Sleep duration related to having the metabolic syndrome

Armen Hareyan's picture

A study published in the May 1 issue of the journal SLEEP is the first known to report that short and long sleepers are more likely to have metabolic syndrome, or a combination of medical disorders that increase the risk of developing cardiovascular disease.

The study, authored by Martica H. Hall, PhD, associate professor of psychiatry at the University of Pittsburgh School of Medicine, and colleagues, focused on 1,214 adults between 30-54 years of age.

According to the results, the odds for having the metabolic syndrome increased by more than 45 percent in both short and long sleepers. Short sleep duration was common, with 20 percent of the sample reporting sleep durations of less than six hours per night. In contrast, only eight percent of the sample reported sleep durations of longer than eight hours per night.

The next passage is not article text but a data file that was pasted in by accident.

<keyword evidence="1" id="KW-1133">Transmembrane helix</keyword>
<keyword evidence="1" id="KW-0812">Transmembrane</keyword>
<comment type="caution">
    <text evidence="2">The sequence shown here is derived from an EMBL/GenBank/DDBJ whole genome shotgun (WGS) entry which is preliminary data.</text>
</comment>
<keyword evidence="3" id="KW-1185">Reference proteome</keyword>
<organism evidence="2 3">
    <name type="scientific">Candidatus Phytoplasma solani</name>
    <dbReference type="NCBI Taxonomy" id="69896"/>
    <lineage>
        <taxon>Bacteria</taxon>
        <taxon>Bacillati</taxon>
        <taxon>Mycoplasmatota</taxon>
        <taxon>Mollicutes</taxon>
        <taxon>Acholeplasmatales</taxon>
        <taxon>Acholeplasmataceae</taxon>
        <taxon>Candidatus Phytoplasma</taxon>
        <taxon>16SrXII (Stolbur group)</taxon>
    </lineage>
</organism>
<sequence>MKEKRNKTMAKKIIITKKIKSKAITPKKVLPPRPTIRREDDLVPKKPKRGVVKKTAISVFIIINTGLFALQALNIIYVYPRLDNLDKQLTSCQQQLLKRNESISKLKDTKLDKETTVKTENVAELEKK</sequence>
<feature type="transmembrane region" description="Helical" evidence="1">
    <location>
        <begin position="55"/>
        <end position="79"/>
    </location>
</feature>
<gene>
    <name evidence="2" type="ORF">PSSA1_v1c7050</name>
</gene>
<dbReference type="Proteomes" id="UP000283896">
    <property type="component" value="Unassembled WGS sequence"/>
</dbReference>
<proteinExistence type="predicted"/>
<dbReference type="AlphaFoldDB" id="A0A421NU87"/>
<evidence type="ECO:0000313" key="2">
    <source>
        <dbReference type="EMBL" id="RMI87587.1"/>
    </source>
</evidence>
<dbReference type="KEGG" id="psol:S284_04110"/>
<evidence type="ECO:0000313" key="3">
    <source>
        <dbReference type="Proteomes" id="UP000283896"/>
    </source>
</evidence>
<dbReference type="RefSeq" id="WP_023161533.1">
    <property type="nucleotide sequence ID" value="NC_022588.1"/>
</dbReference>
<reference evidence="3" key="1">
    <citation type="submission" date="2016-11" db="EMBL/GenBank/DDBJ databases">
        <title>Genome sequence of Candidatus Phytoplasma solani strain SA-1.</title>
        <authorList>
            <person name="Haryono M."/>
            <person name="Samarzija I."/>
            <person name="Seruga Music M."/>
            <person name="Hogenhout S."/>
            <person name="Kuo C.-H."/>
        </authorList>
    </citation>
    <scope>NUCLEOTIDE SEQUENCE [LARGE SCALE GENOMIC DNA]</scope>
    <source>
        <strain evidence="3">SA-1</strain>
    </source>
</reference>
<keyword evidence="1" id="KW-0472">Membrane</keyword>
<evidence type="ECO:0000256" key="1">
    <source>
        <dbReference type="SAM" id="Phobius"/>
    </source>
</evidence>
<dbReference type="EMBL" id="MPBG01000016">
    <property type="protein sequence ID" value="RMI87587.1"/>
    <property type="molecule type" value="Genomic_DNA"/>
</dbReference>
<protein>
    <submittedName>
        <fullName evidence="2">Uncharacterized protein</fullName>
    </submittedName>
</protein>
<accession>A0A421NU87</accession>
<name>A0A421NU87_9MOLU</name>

"This relationship was strongest in the group of men and women who slept less than six hours per night. On average, the odds of having the metabolic syndrome were nearly doubled in men and women who slept less than six hours, compared to those who slept between seven and eight hours per night," said Dr. Hall.

Experts recommend that adults get between seven and eight hours of nightly sleep.

The American Academy of Sleep Medicine (AASM) offers the following tips on how to get a good night's sleep:

  • Follow a consistent bedtime routine.

  • Establish a relaxing setting at bedtime.

  • Get a full night's sleep every night.


  • Avoid foods or drinks that contain caffeine, as well as any medicine that has a stimulant, prior to bedtime.

  • Do not bring your worries to bed with you.

  • Do not go to bed hungry, but don't eat a big meal before bedtime either.

  • Avoid any rigorous exercise within six hours of your bedtime.

  • Make your bedroom quiet, dark and a little bit cool.

  • Get up at the same time every morning.

Those who suspect that they might be suffering from a sleep disorder are encouraged to consult with their primary care physician or a sleep specialist.